Or try this as a test. Go and buy a new car and drive it straight home and return to the selling dealer a week later saying you have made a mistake and would like to sell the car back to them. I guarantee you will be dumbstruck at what you will be offered. In the example case of our Audi, you might be offered R 200,000. What this tells me is that a new car loses on average 30% of its value the day you drive it out the showroom. Remember that the selling dealer has to now sell a USED car and even though the mileage might be negligible, it is still technically a used car, so he has to make his selling price low enough to entice a buyer to rather buy used, than new and think about insurance later on.
You pay a large premium for the privilege of driving in a brand new car. That's fine if you have the money, but if you really want to save money, then buy used. Obviously there are another set of rules for buying used, but I have covered those elsewhere on this site.
There are rare occurrences when supply is low and demand is high, when buying new might actually be financially superior, but they happen far and few between. In 2006 when the new level Mercedes C Class was launched, is a good example, when one could fetch a higher price a few months later for what you actually paid new. Its also known simply as inflation.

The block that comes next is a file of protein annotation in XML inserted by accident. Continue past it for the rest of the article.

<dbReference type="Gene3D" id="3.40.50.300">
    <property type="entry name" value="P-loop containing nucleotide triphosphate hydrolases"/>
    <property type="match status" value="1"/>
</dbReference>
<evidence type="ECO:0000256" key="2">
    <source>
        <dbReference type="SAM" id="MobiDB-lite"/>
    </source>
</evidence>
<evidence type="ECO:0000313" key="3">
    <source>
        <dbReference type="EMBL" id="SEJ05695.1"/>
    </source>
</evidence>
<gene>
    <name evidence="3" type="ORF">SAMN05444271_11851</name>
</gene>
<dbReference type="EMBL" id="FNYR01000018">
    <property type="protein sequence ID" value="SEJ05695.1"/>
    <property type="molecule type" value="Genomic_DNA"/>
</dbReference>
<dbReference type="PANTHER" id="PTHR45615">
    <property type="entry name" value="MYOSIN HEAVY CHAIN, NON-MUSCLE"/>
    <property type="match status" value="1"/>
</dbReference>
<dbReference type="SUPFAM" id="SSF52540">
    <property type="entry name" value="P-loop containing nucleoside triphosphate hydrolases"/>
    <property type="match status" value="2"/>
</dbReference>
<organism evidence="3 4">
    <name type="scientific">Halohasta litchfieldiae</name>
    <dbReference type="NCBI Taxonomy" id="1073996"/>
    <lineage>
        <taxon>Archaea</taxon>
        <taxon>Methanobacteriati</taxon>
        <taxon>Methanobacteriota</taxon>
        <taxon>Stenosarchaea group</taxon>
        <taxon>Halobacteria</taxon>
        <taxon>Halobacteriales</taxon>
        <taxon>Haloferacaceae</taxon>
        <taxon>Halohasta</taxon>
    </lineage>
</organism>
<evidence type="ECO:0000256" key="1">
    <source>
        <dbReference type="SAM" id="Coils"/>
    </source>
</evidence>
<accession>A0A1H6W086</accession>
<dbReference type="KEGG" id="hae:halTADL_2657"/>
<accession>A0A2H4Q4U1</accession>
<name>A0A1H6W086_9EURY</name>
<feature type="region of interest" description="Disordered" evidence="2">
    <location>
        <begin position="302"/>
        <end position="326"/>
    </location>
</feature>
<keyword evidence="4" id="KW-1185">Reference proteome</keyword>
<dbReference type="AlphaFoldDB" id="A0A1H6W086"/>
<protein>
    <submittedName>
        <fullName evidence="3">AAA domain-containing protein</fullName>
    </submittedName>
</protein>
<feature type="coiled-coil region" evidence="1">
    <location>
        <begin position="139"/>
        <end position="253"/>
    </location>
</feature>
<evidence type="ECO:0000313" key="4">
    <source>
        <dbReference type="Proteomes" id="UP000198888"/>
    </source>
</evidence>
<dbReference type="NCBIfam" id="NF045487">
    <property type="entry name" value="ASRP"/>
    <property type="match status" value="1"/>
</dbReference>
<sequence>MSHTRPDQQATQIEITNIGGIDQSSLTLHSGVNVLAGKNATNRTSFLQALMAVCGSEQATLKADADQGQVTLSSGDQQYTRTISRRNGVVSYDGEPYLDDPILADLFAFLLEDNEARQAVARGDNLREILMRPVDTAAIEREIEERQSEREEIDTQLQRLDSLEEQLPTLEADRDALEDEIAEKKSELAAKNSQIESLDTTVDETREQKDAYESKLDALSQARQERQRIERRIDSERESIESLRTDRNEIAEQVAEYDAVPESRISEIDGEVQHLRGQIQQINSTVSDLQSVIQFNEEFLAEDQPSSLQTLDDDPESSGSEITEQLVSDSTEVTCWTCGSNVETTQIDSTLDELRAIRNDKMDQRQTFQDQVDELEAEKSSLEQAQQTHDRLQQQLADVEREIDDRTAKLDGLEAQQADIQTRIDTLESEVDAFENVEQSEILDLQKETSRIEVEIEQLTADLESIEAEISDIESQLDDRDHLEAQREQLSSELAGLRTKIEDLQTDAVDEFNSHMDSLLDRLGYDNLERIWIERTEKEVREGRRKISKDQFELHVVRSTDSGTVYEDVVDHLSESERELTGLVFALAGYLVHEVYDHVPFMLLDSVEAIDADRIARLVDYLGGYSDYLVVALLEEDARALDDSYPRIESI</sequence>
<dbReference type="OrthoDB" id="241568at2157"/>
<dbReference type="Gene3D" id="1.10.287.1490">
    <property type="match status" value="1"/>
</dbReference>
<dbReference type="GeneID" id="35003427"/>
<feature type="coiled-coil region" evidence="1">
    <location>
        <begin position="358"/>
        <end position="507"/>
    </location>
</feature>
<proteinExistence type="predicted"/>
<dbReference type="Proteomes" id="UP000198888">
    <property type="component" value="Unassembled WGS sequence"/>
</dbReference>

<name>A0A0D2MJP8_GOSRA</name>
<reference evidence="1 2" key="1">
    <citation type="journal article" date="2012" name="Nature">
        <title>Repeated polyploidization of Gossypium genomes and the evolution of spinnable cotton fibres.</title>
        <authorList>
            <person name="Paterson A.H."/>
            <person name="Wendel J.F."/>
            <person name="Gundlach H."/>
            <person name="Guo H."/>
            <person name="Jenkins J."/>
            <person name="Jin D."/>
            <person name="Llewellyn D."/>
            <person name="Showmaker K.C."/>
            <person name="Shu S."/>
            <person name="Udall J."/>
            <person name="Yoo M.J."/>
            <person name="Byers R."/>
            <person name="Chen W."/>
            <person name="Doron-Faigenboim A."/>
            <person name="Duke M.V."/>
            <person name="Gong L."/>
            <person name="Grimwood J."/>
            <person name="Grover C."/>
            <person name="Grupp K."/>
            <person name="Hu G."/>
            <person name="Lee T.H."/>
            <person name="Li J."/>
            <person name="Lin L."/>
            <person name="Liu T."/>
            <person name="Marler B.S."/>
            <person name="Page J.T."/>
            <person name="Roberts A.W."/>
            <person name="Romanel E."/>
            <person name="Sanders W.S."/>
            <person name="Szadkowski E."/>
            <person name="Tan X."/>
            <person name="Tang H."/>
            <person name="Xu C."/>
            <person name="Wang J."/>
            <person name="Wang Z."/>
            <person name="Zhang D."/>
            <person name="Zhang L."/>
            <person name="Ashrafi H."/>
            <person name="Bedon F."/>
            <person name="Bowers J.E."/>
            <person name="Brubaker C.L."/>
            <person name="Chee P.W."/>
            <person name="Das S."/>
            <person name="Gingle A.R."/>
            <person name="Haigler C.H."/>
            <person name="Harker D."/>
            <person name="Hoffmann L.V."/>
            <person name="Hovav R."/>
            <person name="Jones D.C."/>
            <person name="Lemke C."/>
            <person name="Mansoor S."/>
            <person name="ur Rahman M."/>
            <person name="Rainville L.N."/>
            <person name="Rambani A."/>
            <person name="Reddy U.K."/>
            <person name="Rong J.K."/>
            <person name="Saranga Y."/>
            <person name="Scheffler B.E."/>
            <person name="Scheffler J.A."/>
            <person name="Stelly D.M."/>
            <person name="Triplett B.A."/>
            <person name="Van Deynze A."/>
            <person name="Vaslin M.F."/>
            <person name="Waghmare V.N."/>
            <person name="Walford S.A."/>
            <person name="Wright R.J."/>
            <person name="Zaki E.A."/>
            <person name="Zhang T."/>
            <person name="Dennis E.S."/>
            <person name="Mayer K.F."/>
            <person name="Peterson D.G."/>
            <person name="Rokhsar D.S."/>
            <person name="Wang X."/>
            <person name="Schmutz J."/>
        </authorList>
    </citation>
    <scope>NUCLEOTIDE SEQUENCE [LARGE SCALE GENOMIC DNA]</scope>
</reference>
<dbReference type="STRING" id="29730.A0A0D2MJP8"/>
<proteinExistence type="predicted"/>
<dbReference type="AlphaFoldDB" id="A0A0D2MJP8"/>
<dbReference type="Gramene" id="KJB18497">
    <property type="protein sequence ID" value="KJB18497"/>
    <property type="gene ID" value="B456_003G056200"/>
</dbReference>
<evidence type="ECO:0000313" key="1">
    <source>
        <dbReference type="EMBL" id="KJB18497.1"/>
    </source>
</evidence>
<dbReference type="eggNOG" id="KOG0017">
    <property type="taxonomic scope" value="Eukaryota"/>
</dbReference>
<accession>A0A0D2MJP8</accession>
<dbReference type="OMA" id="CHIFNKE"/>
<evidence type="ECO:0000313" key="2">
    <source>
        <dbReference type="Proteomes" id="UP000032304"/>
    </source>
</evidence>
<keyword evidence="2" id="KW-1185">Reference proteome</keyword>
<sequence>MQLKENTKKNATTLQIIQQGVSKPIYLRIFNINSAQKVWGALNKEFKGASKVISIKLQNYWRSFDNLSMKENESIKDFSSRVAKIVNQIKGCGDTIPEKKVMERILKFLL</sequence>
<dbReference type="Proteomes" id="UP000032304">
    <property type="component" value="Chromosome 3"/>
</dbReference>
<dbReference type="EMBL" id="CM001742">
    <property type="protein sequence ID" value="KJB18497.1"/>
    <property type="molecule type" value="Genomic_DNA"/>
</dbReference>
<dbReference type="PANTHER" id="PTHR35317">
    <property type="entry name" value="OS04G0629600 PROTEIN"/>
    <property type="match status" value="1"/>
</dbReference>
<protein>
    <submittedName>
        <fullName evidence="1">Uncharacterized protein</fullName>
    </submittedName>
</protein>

Where new cars have the upper hand over used is the finance packages they are able to offer. You will often hear ads where a new car is offered at prime minus 7% and even more in some cases. How do they do that? It's fairly easy. The manufacturer offers an incentive via one of the major banks and those interest rates are then subsidized by the manufacturer as an incentive to attract customers to buy the product, whilst the finance company enjoys the benefit of high volume and exclusivity.
When buying new you have no idea how popular your chosen car will be in two or 3 years time when you want to resell. So that becomes quite a big gamble. If you are buying used, try to buy the first year of the newer range. In other words, don't buy a run-out model, or the last year a particular model is made.
In short, providing you go about things the right way, buying used will almost always be better than new. In most cases today, new car warranties are valid for several years and more than 100,000 kms. These are mostly transferable, making a used purchase very attractive.
Even the very cheap Chinese cars that are available today, do not necessarily represent good value for money, despite the low price tag. The test comes when you need to resell it and you find it is worth between 20 to 50% less than book value.
I am going to list the different manufacturers' ability to hold resale value in the current market, from best to worst: This is only my subjective opinion based on what I experience on a daily basis.
1. Volkswagen (excludng Passat)
2. Toyota (excluding Camry)
5. Mercedes Benz (C Class only)
6. Opel (Corsa/Astra in particular
8. BMW (excluding 5 and 7 series)
40. Asia Wing
Marques like Porsche, Maserati, Jaguar, Aston Martin, etc. are not included as they fall beyond the scope of this talk. I have also omitted some of the minor makes like Proton.